Gregg praises Senate’s role in government
By Abbie Kouzmanoff, The Dartmouth Staff
Published on Tuesday, September 18, 2012
Former Sen. Judd Gregg, R-N.H., who has been named the College’s inaugural Distinguished Fellow, spoke about the crucial role that the Senate will play in producing a bipartisan solution to the nation’s pressing fiscal problems to a packed auditorium in Silsby Hall Monday night. The Senate’s failure to address the debt issues will result in a diminished standard of living for future generations, according to Gregg.
Gregg, who has served as both chair and a ranking member of the Senate Budget Committee, said that the Senate is the only sector of the federal government in which true compromise can take place because it still has a functioning center. Congress, the purse of the government, must be instrumental in solving the national debt, according to Gregg.
“You need to go across the aisle to get anything done,” Gregg said in an interview with The Dartmouth. “We can’t do the big issues of our society such as Medicaid reform and Social Security unless we do them in a bipartisan way, and that’s because the American people won’t accept solutions to these big issues which they don’t think are fair.”
Gregg said that the House of Representatives is not poised for cooperation because 60 to 65 percent of congressional districts are drawn based on party lines, meaning representatives must cater to their party bases.
“The one thing the base doesn’t tolerate on both sides of the aisle is compromise, and so it’s very hard for members of those districts to go across the aisle because if they do they’re undermining their chances of elections,” he said.
Gregg said that a bipartisan agreement is critical because although revenue is rising, spending has increased exponentially. The baby boomer generation, which will be fully retired by 2017, has made entitlements unsustainable, he said.
The present debt-load — what a person must earn in a lifetime to pay off the federal debt — for each person under 21 is currently about $100,000, but it will climb to $200,000 by 2017 at the present rate, Gregg said.
“Our present fiscal course will make it very difficult for your age to have the standard of living that our generation has had,” he said. “At some point, you’re going to be so busy paying off the federal debt that you’re not going to be able to buy a house or send your kids to college.”
Gregg said he believes that investors will regain confidence if Congress can reach a comprehensive agreement on fiscal policy and if the government demonstrates a serious effort to reduce the deficit. If a comprehensive agreement is not achieved, however, another financial crisis will likely take place at some point over the coming four years, Gregg said.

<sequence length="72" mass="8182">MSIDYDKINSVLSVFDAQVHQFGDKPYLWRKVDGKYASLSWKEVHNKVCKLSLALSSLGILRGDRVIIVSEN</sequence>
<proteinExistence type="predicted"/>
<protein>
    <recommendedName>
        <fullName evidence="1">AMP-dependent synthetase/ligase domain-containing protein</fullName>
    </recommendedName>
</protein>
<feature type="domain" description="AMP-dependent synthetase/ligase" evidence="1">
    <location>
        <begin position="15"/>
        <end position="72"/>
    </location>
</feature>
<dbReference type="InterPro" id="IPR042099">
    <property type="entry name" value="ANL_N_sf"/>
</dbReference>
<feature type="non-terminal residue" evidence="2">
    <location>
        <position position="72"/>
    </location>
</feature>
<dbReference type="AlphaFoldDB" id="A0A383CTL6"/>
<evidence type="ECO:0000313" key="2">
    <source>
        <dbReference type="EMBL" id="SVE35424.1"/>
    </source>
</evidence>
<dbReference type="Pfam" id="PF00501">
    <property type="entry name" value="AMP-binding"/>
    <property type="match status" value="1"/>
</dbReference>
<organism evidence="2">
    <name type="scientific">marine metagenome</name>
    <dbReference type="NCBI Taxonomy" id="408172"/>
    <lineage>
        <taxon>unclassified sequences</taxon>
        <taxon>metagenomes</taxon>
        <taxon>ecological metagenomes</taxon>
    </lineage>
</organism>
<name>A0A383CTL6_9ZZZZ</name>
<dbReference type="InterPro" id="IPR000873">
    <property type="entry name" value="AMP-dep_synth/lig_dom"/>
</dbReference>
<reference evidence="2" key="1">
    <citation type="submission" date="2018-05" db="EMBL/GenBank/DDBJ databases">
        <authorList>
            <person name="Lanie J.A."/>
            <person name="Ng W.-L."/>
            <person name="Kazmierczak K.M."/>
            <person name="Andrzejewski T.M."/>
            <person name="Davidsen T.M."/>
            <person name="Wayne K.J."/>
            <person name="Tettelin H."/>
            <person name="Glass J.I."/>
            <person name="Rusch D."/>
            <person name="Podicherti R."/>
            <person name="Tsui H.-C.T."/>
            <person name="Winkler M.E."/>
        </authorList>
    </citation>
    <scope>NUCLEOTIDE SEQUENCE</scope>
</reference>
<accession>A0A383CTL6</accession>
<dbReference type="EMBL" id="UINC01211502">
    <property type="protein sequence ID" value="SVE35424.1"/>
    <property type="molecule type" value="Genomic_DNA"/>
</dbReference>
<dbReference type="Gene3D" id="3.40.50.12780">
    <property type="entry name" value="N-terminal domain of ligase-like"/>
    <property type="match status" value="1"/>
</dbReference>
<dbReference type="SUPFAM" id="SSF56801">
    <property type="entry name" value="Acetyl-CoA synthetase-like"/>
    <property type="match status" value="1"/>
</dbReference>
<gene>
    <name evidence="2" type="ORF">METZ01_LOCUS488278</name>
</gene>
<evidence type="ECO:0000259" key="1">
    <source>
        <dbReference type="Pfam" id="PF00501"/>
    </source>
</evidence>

The nation’s increased exportation of energy, its software industry and its focus on biotechnology have poised the United States for an exceptional period of economic growth, he said.
“The one thing that can retard that is the government’s failure to address its fiscal house,” Gregg said. “Our problem is the government has created a huge uncertainty because of our debt and deficits. Nobody knows what the tax policy is, what the regulatory policy is — it’s undermining risk taking.”
The upcoming presidential election will play a vital role in encouraging risk taking, Gregg said.
“I think you’ll see people who are entrepreneurial taking risks and creating investments and enthusiasm if [Mitt] Romney’s elected,” he said. “I think if [Barack Obama is] reelected, you’re going to see a period of uncertainty on tax policy and regulatory policy, which will continue to slow the economy.”
Gregg said that Congress’ failure to pass several bipartisan efforts over the past few years is not due to increased party polarization.
“There has always been intense partisanship in Washington,” he said in the lecture. “The difference is the fact that the media and the social media has really reduced discourse to its lowest common denominator of the base.”
Gregg also noted that there are very few sources of substantive journalism left in the country.
“The megaphone of the marginal is massively amplified, and it drowns out the capacity to create rational discussion,” he said. “It has really undermined political discourse.”
The role of the Senate has traditionally been to protect the voice of the minority in the federal government, according to Gregg. He said he fears, however, that the institution is beginning to move away from this function and toward the autocracy of the House.
The right to unlimited debate has historically been protected within the Senate, while the speaker of the House has typically had more absolute power over the floor, according to Gregg.
Gregg said that the role of the Senate could be marginalized if it continues to shirk its responsibility to pass budgets and appropriation bills and if both the majority and minority parties put the openness of the body at risk by shutting down debate.
Despite this, Gregg said he did not leave Congress a cynic and still highly respects the Senate as an institution.
Edwin Yung ’15 said he thought that Gregg was slightly too optimistic in his lecture, but that his arguments were rational and adequately addressed the harsh realities the government is facing.
“I’m a Democrat, and I agreed with a lot of what he said,” Yung said. “I’m hopeful in that respect.”
Gregg’s lecture, “The Role of the Senate and the Coming Fiscal Crisis,” was this year’s edition of the annual Constitution Day Program at the Rockefeller Center. As a Distinguished Fellow, Gregg will teach, lecture and counsel both graduate and undergraduate students with an interest in government and public policy over the next three years.